Jeonju to Busan

Busan-style hotteok
Plant for Tosarang Guesthouse, Jeonju

On my last morning in Jeonju, I needed to figure out a gift for the Tosarang Guesthouse owner. After all, he had shown such kindness throughout my stay, paid for my first meal in town and the taxi rides, and went out of his way to show me around.

While I could’ve just given him a huge tip, for one, tipping isn’t expected, and two, cash is just not thoughtful.

So I walked down the street and came across a plant shop. I chose a small potted plant that he could use to decorate the guesthouse somewhere. I chose the picnic table. He moved it elsewhere.

Plant for Tosarang Guesthouse

We sat down at the table to plan my bus departure (I’m telling you, if you ever visit Jeonju, choose Tosarang Guesthouse). Although I had assumed I could take the KTX, upon closer look at the rail map, I realized there was no direct line to Busan, which meant I had to take the three-hour bus ride instead.

I got an aisle seat and didn’t have the urge to be obnoxious enough to lean over to take pictures of the beautiful views (an experience I will share about my Guilin trip), especially as we got closer to the heart of Busan, but the three hours passed by very quickly thanks to the beautiful landscapes—and my handy podcast downloads. Note: There are two bus terminals in Jeonju, depending on where you prefer to arrive in Busan. Either way requires quite a long ride on the metro to downtown.

Busan subway
That style.

While on the metro, I couldn’t help but notice how colorfully dressed the mostly elderly passengers were. They all wore mismatched patterns and colors to the point where you as a foreigner couldn’t not notice. It was everyone. I was shocked. I even took a picture.

By the time I arrived at the YTT Boutique Hotel, I was pretty tired and hungry. It didn’t help that it was starting to rain.

Luckily, this hotel is located in the heart of food and shopping. What else could I need?

I started my trek through the maze of open markets and stores, as the sky slowly started opening up. Failing to find a reliable spot for bibimbap, I dipped into a small shop for what ended up being delicious cold noodles. This was amazing. I typically prefer rice over noodles, but this dish…man, it had me wanting such heaven for every meal. These noodles were almost chewy, not like the cheap, salty, and thin ramen noodles. These come over a pile of ice, which you help melt with the cup of soup. For under $5 USD, I was so happy to have found such an amazing deal amid not-so-amazing weather greeting me.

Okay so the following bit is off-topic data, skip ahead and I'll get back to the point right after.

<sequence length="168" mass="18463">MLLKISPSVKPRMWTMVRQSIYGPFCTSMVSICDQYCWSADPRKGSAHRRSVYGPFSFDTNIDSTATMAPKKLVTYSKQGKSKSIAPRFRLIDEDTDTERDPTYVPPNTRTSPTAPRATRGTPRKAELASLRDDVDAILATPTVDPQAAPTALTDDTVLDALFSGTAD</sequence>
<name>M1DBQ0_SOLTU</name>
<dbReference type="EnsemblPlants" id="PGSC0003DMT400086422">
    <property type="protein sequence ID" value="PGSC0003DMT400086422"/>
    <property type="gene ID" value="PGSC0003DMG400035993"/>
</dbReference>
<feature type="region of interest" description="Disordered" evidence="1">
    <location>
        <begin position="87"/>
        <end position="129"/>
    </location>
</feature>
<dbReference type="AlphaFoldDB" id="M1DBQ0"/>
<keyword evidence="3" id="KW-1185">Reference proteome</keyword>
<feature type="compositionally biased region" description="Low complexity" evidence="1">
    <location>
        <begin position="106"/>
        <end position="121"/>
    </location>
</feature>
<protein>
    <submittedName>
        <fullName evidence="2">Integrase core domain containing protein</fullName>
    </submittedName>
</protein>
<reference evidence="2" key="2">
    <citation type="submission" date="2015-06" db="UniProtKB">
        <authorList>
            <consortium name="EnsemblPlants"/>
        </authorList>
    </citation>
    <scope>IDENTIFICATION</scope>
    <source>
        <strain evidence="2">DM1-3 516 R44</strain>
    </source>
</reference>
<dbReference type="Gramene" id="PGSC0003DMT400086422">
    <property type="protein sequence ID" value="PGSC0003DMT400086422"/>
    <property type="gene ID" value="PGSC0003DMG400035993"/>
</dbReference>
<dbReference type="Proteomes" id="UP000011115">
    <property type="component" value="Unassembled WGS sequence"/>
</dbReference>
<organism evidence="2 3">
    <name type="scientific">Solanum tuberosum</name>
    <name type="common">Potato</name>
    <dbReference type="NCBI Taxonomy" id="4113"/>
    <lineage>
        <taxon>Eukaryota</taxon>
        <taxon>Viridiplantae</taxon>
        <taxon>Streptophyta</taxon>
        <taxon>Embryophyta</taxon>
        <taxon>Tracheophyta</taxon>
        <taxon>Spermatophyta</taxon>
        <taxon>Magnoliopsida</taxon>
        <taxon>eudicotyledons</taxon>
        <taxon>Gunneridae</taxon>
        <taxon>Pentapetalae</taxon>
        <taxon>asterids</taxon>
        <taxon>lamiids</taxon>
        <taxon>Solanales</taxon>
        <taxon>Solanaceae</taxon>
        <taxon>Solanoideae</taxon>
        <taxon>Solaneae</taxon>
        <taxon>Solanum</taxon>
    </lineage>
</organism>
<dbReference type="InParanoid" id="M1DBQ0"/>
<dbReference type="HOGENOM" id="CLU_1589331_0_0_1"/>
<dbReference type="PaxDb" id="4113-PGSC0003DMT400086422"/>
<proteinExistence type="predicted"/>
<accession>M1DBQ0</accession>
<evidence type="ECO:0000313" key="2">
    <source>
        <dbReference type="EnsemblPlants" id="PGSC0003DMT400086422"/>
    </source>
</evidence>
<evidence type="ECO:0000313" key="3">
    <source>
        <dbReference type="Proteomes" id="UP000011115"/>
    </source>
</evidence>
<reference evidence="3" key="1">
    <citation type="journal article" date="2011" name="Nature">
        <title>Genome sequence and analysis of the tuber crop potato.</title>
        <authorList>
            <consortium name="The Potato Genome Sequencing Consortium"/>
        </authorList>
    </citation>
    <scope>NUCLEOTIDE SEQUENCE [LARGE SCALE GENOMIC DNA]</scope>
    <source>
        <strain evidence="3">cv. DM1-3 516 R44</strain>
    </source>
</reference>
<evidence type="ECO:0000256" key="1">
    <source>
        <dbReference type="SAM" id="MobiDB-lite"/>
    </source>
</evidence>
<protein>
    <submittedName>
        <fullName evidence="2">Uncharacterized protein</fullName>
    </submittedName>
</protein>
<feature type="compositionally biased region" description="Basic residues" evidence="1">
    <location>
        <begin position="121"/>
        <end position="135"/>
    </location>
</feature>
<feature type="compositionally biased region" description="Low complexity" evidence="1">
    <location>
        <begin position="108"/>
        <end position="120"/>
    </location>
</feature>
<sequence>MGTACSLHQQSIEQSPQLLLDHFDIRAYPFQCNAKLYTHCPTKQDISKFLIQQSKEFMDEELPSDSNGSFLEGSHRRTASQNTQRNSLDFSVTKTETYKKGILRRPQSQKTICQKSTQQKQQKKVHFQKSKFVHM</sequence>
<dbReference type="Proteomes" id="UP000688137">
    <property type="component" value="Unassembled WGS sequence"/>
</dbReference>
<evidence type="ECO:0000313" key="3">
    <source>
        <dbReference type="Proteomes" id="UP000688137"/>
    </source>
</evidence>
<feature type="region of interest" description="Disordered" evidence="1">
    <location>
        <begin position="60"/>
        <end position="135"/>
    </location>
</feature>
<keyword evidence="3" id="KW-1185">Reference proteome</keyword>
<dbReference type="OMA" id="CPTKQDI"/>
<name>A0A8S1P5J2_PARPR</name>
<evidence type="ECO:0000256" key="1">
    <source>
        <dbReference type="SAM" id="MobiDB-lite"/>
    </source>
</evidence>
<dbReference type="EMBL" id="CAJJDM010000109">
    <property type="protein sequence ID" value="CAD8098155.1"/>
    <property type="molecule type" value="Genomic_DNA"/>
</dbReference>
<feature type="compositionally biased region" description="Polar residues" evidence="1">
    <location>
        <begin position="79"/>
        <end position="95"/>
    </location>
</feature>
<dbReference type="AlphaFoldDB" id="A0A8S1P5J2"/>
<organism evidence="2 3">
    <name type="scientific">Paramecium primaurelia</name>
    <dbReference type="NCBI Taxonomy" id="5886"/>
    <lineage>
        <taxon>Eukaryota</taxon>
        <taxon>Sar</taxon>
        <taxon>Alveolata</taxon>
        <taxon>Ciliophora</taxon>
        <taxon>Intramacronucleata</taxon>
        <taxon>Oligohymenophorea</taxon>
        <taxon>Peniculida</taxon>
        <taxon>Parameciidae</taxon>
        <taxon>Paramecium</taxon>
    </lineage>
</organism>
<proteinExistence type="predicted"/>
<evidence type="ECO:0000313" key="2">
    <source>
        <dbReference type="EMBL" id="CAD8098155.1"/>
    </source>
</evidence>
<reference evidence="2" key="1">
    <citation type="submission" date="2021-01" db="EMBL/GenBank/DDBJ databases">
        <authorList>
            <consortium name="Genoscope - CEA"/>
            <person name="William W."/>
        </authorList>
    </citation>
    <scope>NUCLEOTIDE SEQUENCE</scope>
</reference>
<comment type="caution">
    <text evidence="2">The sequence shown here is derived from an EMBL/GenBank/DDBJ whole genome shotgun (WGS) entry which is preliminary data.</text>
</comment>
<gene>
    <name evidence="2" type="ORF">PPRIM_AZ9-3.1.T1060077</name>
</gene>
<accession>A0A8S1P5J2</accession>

Bibim naengmyeon ❤ It doesn’t look like a lot but certainly satisfied me 🙂

The next few hours were then spent wandering in and out of fish markets, food markets, and even a cool book street.

At the BIFF Square with all the street food stands and endless restaurants, I got to try the famous Busan hotteok, which is a nutty, sugary pancake that is simply divine. It was hilarious watching the foreigner in front of me order one, then after taking a bite (“Wow, that’s amazing”), quickly ordered another.

As the sun set, I made my way to the Lotte Department Store. And wow. Everything about Lotte in Korea is fascinating. With the huge food court, shops on shops on shops, the supermarket, and—in Busan—a rooftop with some of the best views of the city, I would never leave if I could.

After walking through the thrilling, bustling food court and making note of places to try the next day, I sat down on a bench to watch the fountain show. Tourists from an Australian cruise were lingering around for the show to start. Two sat next to me, and after overhearing their struggles to connect to WiFi, I tried helping and ended up chatting with them about their cruise. Turned out they didn’t get much time in Busan and have been shuffling from one destination to another, even stopping by Japan.

Finally, I made my way up to the rooftop on the 12th floor—which doesn’t sound that high but think about a mall having that many floors. Believe me, the building is ginormous. And given the chilly and windy weather, not many people were up there, so I had a blast enjoying the amazing views mostly to myself—and of course taking selfies 😛 I guessed that the Australians didn’t get enough time to check out the rooftop. I wondered if they were even told about it, given their limited time.

It was easy to immediately fall in love with the city. I could see why so many South Koreans go here for vacation.

Needless to say, I couldn’t wait to keep exploring this beautiful city.

Next up: Trekking to the famous Haeundae Beach and stripping down at Spa Land!